Figure 2. (A) Screening of cone voltage and desolvation temperature used across multiple LC-MS injections to determine MS source condition optimization for four monitored glycopeptides. The %oxonium ions represent the combined relative signals from all glycopeptides. (B) The oxonium ions that were monitored in the analysis are GlcNAc (204.0866 Da) and GlcNAc+Gal (366.1395 Da). Cone voltage at 20 V and desolvation temperature at 350 °C (shown in box in A) yielded the best results for glycopeptides with reduced in-source fragmentation.

Compared to previously published source parameters for qualitative peptide mapping analysis focused on generating peptide assignments (Waters Application Note, 720006466EN)3 on the BioAccord System (cone voltage at 30 V and desolvation temperature at 350 °C), the newly selected parameters resulted in 0.7% less in-source fragmentation levels for selected glycopeptides. Further, optimized conditions for multiple NISTmAb glycopeptides maintained comparable absolute MS intensity levels and %modification levels for glycopeptides compared to previously reported data (Table 2). These optimized conditions were further verified on two additional BioAccord systems (data not shown).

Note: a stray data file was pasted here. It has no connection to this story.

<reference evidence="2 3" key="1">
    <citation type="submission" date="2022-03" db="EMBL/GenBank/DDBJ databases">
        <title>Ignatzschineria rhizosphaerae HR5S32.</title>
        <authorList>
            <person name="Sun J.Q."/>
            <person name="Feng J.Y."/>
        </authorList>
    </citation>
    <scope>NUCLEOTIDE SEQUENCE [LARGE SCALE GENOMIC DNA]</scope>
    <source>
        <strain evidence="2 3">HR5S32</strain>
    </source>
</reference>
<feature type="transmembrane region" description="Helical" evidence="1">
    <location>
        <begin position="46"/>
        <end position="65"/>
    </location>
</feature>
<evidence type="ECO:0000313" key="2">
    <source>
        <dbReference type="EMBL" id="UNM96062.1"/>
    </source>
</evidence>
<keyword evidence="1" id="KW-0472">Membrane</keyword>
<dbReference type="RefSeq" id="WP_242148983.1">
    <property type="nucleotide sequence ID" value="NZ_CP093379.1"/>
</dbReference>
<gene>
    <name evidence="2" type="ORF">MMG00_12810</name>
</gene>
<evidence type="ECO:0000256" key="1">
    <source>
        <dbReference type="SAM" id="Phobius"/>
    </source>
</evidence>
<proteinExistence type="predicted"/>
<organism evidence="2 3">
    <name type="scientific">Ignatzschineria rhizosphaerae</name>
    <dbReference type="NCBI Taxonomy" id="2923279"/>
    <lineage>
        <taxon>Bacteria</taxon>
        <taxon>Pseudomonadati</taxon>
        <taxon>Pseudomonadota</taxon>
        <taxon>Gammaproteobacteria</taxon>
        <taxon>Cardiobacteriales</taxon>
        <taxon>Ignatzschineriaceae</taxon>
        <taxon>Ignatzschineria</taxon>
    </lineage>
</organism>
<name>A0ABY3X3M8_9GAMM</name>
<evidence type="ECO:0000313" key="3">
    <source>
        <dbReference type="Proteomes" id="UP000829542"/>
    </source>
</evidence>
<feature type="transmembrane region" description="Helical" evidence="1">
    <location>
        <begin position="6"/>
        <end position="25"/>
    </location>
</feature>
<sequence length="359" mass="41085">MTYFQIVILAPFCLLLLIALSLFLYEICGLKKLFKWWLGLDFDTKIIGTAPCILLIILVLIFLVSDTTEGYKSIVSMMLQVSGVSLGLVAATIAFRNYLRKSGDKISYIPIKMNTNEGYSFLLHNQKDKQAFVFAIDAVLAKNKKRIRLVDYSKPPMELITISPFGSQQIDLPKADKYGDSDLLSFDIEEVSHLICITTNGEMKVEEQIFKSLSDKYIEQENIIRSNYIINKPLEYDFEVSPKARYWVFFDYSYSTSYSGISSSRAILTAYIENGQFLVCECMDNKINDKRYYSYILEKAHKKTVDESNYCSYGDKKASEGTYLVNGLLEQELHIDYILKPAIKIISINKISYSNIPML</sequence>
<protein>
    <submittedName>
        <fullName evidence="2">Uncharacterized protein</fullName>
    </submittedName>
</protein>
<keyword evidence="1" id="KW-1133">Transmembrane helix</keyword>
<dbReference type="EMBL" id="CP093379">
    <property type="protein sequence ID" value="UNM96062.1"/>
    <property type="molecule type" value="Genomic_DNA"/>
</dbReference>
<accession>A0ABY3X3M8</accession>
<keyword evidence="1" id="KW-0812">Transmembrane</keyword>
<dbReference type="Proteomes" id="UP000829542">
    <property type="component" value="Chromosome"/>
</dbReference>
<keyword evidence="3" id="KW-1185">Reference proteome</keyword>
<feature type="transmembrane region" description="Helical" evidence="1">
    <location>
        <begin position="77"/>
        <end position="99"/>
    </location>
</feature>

Table 2. The MS response and the %modification levels for six selected glycopeptides at cone voltage of 20 V and desolvation temperature of 350 °C used in a previous study was compared to cone voltage of 30 V and desolvation temperature of 350 °C (optimized) conditions used in this study.

These optimum settings were subsequently used to monitor multiple glycopeptides across three consecutive LC-MS injections. Man5 is a lower abundance glycopeptide with 0.02% abundance relative to base peak peptide signal (VVSAVLTVLHQDWLNGK) in NISTmAb. The replicate injections show high MS sensitivity and repeatability with 3.8% RSD (Figure 3) for the optimized source settings.

Figure 3. The absolute MS intensity monitored for six selected glycopeptides at cone voltage of 20 V and desolvation temperature of 350 °C. The %abundance of G0F glycopeptide (0.89% of base peak peptide VVSAVLTVLHQDWLNGK) shows a MS response %RSD of 4.0% across triplicate injections. The lower abundance Man5 glycopeptide (0.02% of the base peak) showed a comparable 3.8% %RSD.

Optimized Source Conditions Produce Comparable Data for Other mAb Products

The initial MS source settings optimized using NIST mAb peptides were then confirmed using two additional mAb tryptic digests: trastuzumab and infliximab. In each analysis, the total oxonium ion levels were determined for the same two in-source fragmentation marker ions (m/z 366.1395 Da and 204.0866 Da)